Notes: The full sample was included in the calculations for years 1-4, where as the five-year follow-up sample was used in the calculations for years 1-5. The Connecticut Jobs First sample lacked five years of follow-up data and was excluded from the calculations for years 1-5. See table 2 for the sample sizes and intake dates for each sit.
The percentage of cyclers during years 1-4 for the 5-year follow-up is as follows: 13.8: Florida FTP; 9.4: Vermont WRP; 10.9: Cleveland; and 3.6 Philadelphia.
A single (combined) program group was created in sites that randomly assigned individuals to two or more programs groups.


(2) The Los Angeles and Miami sites were excluded from this report because the administrative data for these sites were not available at the time of this analysis.

(3) Philadelphia County is coterminous with the city of Philadelphia and therefore the terms are used inter-changeably throughout this report.

(4) Education information is also available, but only for the random assignment evaluation sites.

(5) The Vermont WRP evaluation collected UI Wage records from neighboring New Hampshire.

(6) In contrast to single-parent TANF recipients, the welfare grants only covered the financial needs of the children. Therefore, these adults are considered to be administrators of the grant, but not welfare recipients.

(7) This finding is based on published data for the five states in U.S. Department of Health and Human Services, Administration for Children and Families 1996, Tables 8 and 11.

(8) U.S. Department of Health and Human Services, Administration for Children and Families, 1996, Tables 11 and 15.

(9) The exception occurs in Table 12, in which we analyze the program impacts (the difference between program group outcomes and control group outcomes) on the percentage of recipients who became cyclers. It should be noted that the exclusion of control group members does not affect the generalizability of the findings, because sample members were assigned to program and control groups at random.

(10) For the evaluation sites, year 5 after sample intake represents five years after random assignment.

(11) For additional details on selection of the survey samples in the three evaluation sites, see Bloom et al., 2002, pp. 24-27 (Connecticut Jobs First); Bloom et al., 2000, pp. 20-21 (Florida FTP); and Bloom et al., 2002, pp. 9-12 (Vermont WRP).

(12) See Michalopoulos et al., 2000, for a detailed discussion and evaluation of this method, which is called "multiple cohort design."

(13) In Philadelphia, the administrative records data extend back to January 1992. However, to lower the possibility of mislabeling recipients in a current spell of welfare receipt as a new recipient, we drop those recipients who received a payment in 1992. In Cleveland, the first month of available data is July 1992. Again, to lower the chances of including ongoing recipients, we drop the recipients who received any payments during July 1992 to December 1992 and begin analyzing welfare receipt in January 1993.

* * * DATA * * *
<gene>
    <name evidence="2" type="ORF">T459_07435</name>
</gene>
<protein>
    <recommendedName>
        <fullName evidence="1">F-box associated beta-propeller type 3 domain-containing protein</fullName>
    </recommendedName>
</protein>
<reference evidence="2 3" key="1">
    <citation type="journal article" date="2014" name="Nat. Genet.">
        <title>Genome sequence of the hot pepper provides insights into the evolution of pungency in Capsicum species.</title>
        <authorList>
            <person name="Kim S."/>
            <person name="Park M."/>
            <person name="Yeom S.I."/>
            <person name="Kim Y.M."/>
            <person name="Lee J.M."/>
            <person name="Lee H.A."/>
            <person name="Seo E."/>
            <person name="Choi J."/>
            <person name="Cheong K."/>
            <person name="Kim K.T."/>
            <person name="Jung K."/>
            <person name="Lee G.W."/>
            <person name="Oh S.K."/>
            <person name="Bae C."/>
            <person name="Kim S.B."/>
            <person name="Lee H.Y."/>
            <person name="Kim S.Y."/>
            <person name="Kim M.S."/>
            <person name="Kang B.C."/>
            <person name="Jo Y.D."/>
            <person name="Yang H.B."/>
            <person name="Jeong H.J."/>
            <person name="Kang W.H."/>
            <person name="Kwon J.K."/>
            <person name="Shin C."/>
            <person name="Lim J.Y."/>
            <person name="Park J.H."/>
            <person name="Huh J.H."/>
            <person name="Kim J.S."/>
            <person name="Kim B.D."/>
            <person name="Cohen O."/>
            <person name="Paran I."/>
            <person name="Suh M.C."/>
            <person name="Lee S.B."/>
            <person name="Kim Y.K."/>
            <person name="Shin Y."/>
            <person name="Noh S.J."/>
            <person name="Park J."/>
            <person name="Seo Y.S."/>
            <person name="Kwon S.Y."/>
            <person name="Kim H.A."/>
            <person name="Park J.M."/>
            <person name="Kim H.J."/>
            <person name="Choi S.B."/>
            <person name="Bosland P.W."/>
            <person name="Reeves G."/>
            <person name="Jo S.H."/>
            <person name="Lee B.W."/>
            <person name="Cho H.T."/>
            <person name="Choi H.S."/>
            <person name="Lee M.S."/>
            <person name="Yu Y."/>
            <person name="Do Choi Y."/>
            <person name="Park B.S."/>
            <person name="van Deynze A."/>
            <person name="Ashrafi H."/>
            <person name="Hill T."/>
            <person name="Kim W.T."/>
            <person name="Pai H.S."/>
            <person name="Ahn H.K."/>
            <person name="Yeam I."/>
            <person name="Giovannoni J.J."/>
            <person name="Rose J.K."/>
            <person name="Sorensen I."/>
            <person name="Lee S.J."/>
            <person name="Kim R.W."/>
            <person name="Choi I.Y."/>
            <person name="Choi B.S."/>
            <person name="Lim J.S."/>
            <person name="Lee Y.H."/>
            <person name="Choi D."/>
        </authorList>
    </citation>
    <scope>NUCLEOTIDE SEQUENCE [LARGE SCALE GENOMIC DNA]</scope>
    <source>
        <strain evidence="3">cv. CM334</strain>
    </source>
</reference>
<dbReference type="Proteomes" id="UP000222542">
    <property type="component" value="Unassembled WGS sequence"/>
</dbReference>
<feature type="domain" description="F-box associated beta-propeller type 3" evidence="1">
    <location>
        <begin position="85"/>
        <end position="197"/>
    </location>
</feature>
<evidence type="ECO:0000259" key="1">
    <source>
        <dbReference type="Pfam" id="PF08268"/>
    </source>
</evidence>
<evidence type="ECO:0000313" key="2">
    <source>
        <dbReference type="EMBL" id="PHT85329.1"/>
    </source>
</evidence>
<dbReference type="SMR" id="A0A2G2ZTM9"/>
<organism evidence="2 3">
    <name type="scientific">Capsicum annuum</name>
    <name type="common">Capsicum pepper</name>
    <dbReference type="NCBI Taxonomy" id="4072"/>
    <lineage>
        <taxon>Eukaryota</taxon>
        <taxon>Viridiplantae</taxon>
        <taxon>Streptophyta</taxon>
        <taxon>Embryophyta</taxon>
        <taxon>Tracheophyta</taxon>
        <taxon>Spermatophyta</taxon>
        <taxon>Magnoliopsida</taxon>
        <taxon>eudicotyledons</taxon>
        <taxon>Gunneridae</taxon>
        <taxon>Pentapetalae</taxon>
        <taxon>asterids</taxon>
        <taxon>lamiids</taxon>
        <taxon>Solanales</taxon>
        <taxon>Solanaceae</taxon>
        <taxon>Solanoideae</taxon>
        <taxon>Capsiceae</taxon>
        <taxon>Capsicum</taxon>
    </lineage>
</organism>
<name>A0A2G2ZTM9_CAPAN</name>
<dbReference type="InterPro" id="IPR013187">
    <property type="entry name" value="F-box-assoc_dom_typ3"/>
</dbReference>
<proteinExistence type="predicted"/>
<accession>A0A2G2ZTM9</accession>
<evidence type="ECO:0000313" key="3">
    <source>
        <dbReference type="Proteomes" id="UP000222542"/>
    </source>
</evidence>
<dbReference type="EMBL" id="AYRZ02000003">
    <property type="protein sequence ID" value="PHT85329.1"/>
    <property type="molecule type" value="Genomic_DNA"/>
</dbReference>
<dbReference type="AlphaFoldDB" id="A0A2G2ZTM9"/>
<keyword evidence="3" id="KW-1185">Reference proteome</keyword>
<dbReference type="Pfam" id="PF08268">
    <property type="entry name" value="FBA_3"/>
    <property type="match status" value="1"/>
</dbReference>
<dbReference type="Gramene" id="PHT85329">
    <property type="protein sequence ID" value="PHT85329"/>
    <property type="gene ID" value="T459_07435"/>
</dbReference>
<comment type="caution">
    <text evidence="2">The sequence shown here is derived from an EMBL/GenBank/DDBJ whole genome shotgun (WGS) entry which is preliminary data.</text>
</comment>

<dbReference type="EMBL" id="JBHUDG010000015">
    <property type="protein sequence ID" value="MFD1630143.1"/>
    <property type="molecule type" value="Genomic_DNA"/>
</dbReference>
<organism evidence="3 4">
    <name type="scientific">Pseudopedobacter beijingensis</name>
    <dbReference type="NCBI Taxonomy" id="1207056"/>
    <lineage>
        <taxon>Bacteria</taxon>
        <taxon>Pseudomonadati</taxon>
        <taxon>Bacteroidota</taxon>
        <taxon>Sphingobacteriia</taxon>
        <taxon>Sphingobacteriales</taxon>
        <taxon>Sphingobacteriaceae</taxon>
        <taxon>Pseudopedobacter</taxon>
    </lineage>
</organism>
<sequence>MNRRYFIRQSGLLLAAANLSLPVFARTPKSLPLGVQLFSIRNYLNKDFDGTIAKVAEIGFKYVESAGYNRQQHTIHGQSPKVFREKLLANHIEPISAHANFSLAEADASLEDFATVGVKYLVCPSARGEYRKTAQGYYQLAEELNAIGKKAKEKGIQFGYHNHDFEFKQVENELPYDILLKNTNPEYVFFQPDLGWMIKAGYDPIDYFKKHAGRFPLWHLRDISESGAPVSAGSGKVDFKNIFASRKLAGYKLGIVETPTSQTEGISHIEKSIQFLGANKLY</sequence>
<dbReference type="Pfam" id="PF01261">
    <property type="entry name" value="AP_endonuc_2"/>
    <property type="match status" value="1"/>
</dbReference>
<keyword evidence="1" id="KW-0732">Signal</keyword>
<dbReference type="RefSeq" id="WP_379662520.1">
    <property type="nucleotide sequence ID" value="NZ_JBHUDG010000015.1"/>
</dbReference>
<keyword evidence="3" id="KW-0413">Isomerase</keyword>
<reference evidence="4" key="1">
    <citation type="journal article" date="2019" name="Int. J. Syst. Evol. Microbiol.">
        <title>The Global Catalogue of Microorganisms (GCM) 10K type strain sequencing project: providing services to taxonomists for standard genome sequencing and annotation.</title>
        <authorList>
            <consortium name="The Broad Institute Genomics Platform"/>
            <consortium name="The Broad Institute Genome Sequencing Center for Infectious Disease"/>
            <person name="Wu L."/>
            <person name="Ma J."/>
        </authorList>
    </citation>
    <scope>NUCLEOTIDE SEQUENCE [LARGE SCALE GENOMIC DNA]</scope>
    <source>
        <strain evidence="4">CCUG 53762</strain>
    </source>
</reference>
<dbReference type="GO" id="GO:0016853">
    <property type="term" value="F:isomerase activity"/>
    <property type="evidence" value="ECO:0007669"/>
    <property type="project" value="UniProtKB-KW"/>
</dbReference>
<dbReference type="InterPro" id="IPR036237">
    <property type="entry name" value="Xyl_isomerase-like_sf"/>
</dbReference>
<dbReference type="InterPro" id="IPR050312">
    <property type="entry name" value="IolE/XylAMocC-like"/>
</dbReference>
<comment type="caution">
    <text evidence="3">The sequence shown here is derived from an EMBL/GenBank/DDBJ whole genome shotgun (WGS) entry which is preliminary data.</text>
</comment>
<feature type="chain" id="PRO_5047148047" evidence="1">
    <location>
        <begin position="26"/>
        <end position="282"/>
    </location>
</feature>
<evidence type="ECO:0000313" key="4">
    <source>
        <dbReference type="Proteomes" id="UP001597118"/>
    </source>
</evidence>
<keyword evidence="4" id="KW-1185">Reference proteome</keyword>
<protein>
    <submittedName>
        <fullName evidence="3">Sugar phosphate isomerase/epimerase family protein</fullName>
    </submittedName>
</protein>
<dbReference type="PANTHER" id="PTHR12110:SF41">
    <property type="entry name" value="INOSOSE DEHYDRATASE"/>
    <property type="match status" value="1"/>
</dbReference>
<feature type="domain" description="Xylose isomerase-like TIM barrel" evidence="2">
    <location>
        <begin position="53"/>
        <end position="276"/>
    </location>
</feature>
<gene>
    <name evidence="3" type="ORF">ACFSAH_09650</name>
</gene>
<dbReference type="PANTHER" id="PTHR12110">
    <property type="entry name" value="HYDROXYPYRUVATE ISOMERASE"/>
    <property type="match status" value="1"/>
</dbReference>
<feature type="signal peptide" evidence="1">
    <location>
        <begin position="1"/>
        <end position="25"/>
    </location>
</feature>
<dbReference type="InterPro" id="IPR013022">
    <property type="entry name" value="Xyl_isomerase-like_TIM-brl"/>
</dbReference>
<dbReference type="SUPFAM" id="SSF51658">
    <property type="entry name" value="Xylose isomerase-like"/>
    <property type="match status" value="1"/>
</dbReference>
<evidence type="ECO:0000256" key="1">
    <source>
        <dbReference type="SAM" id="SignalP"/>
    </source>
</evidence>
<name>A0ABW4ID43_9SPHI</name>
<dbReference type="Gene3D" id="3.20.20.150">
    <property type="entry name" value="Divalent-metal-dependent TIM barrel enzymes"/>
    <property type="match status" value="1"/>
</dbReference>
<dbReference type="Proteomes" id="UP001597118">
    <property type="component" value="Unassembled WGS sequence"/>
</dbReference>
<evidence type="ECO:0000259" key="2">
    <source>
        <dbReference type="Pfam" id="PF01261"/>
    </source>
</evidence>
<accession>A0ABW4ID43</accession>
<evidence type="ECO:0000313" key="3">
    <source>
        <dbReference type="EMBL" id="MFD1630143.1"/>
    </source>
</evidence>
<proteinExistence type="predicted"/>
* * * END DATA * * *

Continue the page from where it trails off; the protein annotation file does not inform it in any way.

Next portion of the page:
(14) The start of the sample intake period for Cleveland is July 1994.

(15) U.S. Department of Health and Human Services, Administration for Children and Families 1996, Tables 2, 8, 11, 12, 22, 23, 25, 26.

(16) New recipients may have received welfare payments during one or more previous spells. For the Urban Change sites these respondents received welfare benefits for the first time since July 1992 and January 1992 in Cleveland and Philadelphia, respectively.

(17) Note that the samples are drawn during a general downturn in the welfare caseloads of each site. However, the intake dates are sufficiently early such that the samples should be fairly representative of the average caseload and not overly representative of those with the most barriers to leaving welfare.

(18) For Connecticut, the grant level in 1996 is given since this is the earliest year for which we use data. Nevertheless, Connecticut's maximum grant level in 1994 was $680, substantially greater than the remaining sites.

(19) Recall that in this report, we consider a welfare spell to have ended after two consecutive months without a payment.

(20) Not shown, the rate of cycling among ongoing recipients is slightly lower than the full sample rates in all sites except Florida FTP.

(21) NEWWS examined the long-term effects on welfare recipients and their children of 11 mandatory welfare-to-work programs, operated in seven sites that took different approaches to helping welfare re-cipients find jobs, advance in the labor market, and leave public assistance. The effects of the NEWWS programs were estimated based on a wealth of data on more than 40,000 single-parent families, making NEWWS the largest study of welfare-to-work programs ever conducted. Parents and their children were tracked over a five-year follow-up period, which, depending on the site, spanned different parts of the 1990s. In the study's innovative and rigorous research design, each parent was randomly assigned to a program group (in some sites, there were two program groups), whose members were eligible for pro-gram services and subject to the mandate, or a control group, whose members were not. See Hamilton, 2002, for more information. MDRC collected fewer than four years of welfare payments records for the seventh site, Oklahoma City, and therefore that site is not included in Figure 1.

(22) The NEWWS samples are not used in this report because too little of the observation period occurred after the signing of PRWORA.

(23) Not shown, for the five-year follow-up sample, the incidence of cycling over four years was nearly identical to the rate for the full sample, ranging from 3.6 percent in Philadelphia to 13.8 percent in Florida. Thus, the additional incidence of cycling in year 5 represents a real increase over time and does not result from dif-ferences in sample composition. Furthermore, we observed a similar increase for the NEWWS sites-not shown.